I always look forward to the winter holidays.
As we approach the end of another year, I wanted to reach out and wish all my friends and colleagues: Christian, Jewish, Muslim and all others a very happy holiday season. I have always believed that all great truths are universal and not bound by the parameters of any one point of view. The spiritual similarities across cultures and countries have much more in common than not. After all my own belief system begins with and intersects with another faith. What unites us as human beings is much more powerful than what divides us. We are all in search of answers to the big questions of life.
Sometimes the story is told in different ways, but I’d like to think that each of us are all aspiring to become better versions of ourselves and lead meaningful, happy and fulfilled lives. In essence, we all want to find the spiritual light within ourselves whatever that may end up meaning. Of course, good people can disagree as to the connotation of things. There are many yet unsolved mysteries that humble us all. My chosen spiritual journey may be different than yours, but the ultimate purpose is the same. I sincerely hope you reach the destination you are striving for while fully appreciating the process of getting there each step along the way.
This year I am sharing excerpts from a book, Holidays and Holy Nights, by Christopher Hill. I hope there is something within this text that resonates with you and inspires you regardless of your individual faith or perspective:
“There is a way known in Christian spirituality as the via negativa – the way of emptiness or holy darkness. The old spiritual writers described it as the “opposite of senses,” by which they meant distractions of the world. The via negativa is very much like traditions from India that call for emptying the mind. The Christian tradition has a distinctive emphasis, though, and that emphasis is love. The mystery that waits in the darkness, the timeless moment that Christmas midnight represents is somehow love…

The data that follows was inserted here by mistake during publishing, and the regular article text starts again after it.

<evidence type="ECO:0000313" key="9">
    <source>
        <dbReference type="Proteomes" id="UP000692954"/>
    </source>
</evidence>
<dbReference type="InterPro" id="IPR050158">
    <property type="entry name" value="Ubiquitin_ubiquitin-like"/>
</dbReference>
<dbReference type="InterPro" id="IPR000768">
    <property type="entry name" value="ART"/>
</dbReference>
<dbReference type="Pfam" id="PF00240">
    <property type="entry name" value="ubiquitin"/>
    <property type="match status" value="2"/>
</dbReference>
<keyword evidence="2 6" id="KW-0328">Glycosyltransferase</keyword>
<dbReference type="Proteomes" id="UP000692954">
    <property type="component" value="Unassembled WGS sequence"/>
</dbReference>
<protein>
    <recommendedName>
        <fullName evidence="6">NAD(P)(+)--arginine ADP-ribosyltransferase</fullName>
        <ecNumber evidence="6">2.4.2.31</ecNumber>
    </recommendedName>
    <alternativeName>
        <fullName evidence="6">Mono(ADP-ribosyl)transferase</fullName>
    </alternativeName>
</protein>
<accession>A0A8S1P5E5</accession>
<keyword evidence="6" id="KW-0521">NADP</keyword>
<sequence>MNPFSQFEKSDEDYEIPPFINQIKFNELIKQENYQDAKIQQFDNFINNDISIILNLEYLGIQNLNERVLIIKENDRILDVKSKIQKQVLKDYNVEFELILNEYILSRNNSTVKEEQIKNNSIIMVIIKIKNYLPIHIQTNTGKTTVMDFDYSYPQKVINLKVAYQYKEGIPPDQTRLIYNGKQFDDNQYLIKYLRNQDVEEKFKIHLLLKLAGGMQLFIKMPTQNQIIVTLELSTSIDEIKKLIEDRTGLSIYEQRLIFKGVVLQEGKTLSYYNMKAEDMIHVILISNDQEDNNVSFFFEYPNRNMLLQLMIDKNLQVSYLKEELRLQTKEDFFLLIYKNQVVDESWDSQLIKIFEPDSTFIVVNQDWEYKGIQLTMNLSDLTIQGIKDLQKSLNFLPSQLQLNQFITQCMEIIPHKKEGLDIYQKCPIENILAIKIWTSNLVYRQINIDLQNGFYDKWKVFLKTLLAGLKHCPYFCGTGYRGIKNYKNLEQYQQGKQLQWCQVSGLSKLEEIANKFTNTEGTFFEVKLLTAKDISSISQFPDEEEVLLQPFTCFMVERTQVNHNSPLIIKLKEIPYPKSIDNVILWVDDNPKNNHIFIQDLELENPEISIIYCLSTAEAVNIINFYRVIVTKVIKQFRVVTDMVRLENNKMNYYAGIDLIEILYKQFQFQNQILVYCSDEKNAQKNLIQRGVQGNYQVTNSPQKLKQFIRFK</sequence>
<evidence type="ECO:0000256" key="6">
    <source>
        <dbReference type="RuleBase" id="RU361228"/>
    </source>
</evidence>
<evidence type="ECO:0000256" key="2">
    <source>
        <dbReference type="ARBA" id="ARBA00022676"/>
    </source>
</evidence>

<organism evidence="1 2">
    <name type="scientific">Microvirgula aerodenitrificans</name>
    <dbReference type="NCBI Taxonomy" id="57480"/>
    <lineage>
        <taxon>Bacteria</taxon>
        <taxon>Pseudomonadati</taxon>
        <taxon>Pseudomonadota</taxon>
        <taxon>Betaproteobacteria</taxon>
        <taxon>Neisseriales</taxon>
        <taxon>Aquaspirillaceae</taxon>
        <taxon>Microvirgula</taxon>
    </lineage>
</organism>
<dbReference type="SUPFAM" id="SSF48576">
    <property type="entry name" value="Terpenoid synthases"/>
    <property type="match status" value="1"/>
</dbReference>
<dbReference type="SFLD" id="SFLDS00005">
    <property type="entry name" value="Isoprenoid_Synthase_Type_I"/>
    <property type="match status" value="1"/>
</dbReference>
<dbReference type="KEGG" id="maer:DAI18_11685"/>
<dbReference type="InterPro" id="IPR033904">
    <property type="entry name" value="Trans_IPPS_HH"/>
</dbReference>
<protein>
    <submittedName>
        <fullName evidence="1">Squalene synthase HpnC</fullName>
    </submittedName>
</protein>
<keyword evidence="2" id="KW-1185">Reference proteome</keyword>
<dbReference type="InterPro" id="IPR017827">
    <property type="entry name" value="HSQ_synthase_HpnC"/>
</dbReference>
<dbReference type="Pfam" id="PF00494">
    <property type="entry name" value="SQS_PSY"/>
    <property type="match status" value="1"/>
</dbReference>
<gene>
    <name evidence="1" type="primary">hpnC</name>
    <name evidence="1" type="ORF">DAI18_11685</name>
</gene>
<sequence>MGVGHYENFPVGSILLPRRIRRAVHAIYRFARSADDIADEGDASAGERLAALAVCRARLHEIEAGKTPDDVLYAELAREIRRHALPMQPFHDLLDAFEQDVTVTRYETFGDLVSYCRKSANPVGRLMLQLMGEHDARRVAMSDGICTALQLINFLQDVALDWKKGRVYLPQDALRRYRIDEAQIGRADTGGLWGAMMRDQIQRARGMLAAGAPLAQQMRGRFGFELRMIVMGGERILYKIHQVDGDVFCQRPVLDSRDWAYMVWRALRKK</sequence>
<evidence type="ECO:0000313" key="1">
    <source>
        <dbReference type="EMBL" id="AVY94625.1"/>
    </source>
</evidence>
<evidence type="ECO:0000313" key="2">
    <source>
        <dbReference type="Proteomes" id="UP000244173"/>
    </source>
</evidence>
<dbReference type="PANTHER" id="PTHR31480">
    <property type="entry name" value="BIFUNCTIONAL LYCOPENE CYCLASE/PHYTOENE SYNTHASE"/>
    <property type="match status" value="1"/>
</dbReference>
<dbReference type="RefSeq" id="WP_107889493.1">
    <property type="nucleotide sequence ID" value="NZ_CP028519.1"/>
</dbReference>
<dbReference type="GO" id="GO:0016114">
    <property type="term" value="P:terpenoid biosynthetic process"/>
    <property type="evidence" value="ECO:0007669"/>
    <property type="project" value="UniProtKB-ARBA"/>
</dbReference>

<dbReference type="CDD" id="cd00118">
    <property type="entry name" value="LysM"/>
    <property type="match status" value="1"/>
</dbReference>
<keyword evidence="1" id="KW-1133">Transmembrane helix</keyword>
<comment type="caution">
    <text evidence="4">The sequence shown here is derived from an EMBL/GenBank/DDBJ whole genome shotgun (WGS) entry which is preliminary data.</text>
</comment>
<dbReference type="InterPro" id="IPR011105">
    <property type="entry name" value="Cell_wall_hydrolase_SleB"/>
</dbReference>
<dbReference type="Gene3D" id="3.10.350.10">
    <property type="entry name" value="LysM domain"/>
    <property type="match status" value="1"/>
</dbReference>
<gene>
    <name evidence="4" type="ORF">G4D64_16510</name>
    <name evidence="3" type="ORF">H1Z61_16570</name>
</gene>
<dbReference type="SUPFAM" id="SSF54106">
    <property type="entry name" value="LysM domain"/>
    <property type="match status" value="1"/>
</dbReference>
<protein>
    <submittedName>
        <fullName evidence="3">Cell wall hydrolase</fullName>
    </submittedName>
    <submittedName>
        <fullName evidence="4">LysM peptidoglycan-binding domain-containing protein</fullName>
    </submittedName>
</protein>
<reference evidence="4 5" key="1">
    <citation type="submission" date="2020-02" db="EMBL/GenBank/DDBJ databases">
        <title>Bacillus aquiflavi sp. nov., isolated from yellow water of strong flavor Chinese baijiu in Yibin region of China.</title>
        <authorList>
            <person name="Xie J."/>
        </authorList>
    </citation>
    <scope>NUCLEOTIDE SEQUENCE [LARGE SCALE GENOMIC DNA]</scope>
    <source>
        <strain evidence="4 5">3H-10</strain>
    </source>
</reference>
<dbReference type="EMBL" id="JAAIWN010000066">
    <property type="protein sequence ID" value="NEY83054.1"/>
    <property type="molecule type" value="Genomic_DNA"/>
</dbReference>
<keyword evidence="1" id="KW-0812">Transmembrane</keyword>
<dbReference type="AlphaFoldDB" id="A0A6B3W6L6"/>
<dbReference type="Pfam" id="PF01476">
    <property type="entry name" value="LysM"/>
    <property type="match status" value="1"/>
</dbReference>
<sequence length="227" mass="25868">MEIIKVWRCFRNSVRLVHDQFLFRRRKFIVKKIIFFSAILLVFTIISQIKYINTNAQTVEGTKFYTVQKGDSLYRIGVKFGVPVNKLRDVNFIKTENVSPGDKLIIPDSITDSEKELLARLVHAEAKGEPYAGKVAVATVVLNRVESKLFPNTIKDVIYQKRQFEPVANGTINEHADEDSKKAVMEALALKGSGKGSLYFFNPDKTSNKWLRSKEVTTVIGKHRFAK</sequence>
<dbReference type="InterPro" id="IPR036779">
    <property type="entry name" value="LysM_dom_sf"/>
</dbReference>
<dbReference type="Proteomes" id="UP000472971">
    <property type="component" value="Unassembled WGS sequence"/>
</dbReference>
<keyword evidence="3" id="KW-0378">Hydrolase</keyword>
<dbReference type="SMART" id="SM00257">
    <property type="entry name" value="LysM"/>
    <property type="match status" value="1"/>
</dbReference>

People sometimes cry as they sing “Silent Night” at the end of a Christmas Eve service. Their five-year old selves, the little mystics that live inside them stir to life again and tear away the cobwebs that have shrouded their hearts over the past year…
Sacred times are not necessarily extraordinary fairy-tail moments or spectacular altered states of consciousness. They are not given only to special people; they are not unusual. You live them every moment, even right now…” A people without a history cannot be redeemed from time,” T.S. Eliot wrote, “because history is a pattern of timeless moments.” It is your history, made up of nothing but timeless moments, that redeems you from time.
In the same way, as you go through the holiday, sacred time happens whether you feel it or not. You bustle through your obligations, right up to maybe past midnight. Rest assured that above you, under you, inside you, the moment is happening. “The movement of this silent cataclysm,” as Thomas Merton says, goes on. Sometime in the holy night something new happens, “A thrill of hope, the weary world rejoices…”
…Christmas Eve is when everything hangs in the balance for Ebeneezer Scrooge, the night he sees a ghost and faces of his own death. It is a last-minute impossible rescue from certain darkness. This is another theological truth that children know. “But in thy dark streets shineth the everlasting light. The hopes and fears of all the years are met in thee tonight.” It translates here below as profound peace. Something enormous is going on, but it means us and our loved ones very clearly. It is just downstairs, by the tree, by the fire, just outside your door, in the sweet starlit darkness…”
Let’ all strive to understand and be better to each other this year regardless of our political beliefs or philosophical or cultural differences. The world is a beautiful and remarkable place. Our individual destinies are linked as never before, and we do can do so much good for one another when we put our hearts and minds into it.
My best wishes for a peaceful, fun, safe and loving Christmas, Hanukah, Kwanza and anything else that is important to you this time of year! I also want to wish you a Happy New Year! I sincerely hope that 2018 is good to you and your family. May your triumphs far outweigh your tragedies and your close relationships continue to grow deeper with time like a fine wine.
All the best,